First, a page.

We never cleaned that movie theater again, nor any of its corporate counterparts. Losing that contract was a huge blow to our revenue and more importantly, my morale. Never before had I been personally responsible for such a public failure. At the same time, this was just the type of thing I needed to take a step back and evaluate where I stood with this business. The result…I was over it. I hated the 4:30am alarm, not seeing my girlfriend and friends and the thick layer of tension it built between my brother and me. My decision was made.

Aquarius Pressure Washing existed for two more years on “life support.” I didn’t make any outbound sales calls, but I continued to serve my existing clients when they called on me. Some months I would do two jobs and some months I didn’t do any. I was fine with that. I also tried halfheartedly to hire a new employee with no success. Somewhere during that time, with the opportunity for some separation, I was able to make the conscious switch in my head for Aquarius from a failure to an absolutely amazing learning experience. Outside of the hard skills like corporate accounting and using jumper cables to start a pressure washer when you forget the keys at home, I learned some great personal lessons that I still carry with me today.

 Lesson #1 Learn what you like about business and, more importantly, what you don’t. Having to physically be somewhere to make money isn’t for me. This is what lead me to the web with NeighborHuddle and now DealsGoRound.

Lesson #2 Know the value of your time. $300 for two hours of pressure washing was awesome! The problem was that one job alone required half of my weekend, which was the only time I had to spend with family and friends, before getting on an airplane again every Monday.

 Lesson #3 – Know when to call it quits or change direction. Fortunately for me, the Boston movie theater incident forced a major chance in my direction. As a first-time entrepreneur with my ego on the line and blinded by determination, I don’t think I could have quit or changed directions on my own.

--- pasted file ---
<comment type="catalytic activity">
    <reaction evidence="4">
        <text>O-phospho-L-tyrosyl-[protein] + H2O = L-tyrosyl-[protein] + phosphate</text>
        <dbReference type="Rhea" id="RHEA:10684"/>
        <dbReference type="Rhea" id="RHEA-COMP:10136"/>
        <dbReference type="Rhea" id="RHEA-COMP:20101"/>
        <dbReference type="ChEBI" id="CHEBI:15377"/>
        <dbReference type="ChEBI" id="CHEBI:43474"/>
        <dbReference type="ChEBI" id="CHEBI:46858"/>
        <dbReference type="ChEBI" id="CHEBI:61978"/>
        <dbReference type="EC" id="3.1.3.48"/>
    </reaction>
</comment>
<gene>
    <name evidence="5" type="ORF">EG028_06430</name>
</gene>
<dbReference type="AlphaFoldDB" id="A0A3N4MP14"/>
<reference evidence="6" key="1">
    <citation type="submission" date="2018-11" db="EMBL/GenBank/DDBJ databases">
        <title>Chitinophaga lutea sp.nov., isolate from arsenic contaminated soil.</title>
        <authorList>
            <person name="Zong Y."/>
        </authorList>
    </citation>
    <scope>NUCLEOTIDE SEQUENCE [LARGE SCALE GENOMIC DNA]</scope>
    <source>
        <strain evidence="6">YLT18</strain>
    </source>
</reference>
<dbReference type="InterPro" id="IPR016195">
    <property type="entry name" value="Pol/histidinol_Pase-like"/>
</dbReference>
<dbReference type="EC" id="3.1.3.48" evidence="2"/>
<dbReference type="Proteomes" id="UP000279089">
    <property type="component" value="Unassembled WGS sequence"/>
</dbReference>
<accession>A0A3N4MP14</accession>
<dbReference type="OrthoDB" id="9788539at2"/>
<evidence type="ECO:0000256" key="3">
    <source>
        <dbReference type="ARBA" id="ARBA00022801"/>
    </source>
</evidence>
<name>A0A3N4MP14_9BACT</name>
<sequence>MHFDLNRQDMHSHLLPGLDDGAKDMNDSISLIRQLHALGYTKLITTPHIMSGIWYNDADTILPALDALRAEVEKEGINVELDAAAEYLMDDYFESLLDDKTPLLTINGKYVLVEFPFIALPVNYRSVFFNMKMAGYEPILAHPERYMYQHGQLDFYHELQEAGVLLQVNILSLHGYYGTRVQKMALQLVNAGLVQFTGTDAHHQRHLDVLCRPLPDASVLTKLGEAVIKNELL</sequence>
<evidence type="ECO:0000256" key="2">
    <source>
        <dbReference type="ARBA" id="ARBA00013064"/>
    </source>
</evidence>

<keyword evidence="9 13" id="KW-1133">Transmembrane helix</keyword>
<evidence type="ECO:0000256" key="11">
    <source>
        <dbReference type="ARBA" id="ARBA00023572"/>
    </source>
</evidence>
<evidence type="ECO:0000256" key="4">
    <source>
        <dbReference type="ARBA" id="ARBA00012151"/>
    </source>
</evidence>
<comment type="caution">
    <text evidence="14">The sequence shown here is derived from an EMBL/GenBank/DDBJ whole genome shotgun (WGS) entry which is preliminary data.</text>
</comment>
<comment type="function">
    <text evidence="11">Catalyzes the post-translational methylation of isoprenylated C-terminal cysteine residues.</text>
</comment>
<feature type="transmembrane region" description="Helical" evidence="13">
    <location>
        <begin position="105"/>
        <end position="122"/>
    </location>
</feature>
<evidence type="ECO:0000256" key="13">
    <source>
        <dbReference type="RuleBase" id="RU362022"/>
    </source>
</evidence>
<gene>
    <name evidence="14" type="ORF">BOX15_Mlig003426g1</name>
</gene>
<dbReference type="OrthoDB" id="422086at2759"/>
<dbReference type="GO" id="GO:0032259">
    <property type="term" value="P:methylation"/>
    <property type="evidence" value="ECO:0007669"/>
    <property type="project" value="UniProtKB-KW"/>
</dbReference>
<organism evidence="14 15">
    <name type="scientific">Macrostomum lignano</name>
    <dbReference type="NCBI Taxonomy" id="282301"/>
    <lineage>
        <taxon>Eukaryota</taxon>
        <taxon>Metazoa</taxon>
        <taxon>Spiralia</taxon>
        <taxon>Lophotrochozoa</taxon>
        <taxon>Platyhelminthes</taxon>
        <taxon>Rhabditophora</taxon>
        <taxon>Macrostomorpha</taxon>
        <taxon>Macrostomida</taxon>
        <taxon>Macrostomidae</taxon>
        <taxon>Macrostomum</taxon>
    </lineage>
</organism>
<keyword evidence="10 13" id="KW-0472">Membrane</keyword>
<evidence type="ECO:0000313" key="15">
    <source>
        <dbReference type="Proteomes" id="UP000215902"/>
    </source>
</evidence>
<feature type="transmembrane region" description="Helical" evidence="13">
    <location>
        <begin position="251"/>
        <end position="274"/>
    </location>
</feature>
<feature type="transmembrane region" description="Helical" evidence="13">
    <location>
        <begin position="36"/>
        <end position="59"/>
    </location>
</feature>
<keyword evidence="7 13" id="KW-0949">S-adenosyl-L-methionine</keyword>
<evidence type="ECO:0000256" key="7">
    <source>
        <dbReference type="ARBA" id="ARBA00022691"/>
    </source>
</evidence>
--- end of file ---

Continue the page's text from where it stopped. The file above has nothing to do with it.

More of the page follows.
Lesson #4 – Making cold calls is an invaluable life skill. My first sales calls were a reflection of what was to come in business and in life. I heard the word “no” at least twenty times more than I heard the word “yes”, but my resourcefulness and persistence pulled me through. 

 Lesson #5 Hiring friends and family can be tricky. Business is business. Working with friends and family can be great, but be certain professional expectations are set and understood. Firing a family member or friend of a family member sucks. 



Kris Petersen is CEO and founder of DealsGoRound, the world’s first secondary market and organization tool for daily deals. Prior to taking on DealsGoRound full-time, Kris worked as an Entrepreneur in Residence at Lightbank, Sr. Technical Analyst at 1SYNC and Technology Consultant at IBM (formerly PwC). Kris graduated from the University of Illinois in 1999 with a Bachelor of Science in Business Administration and is self-taught in web development and design.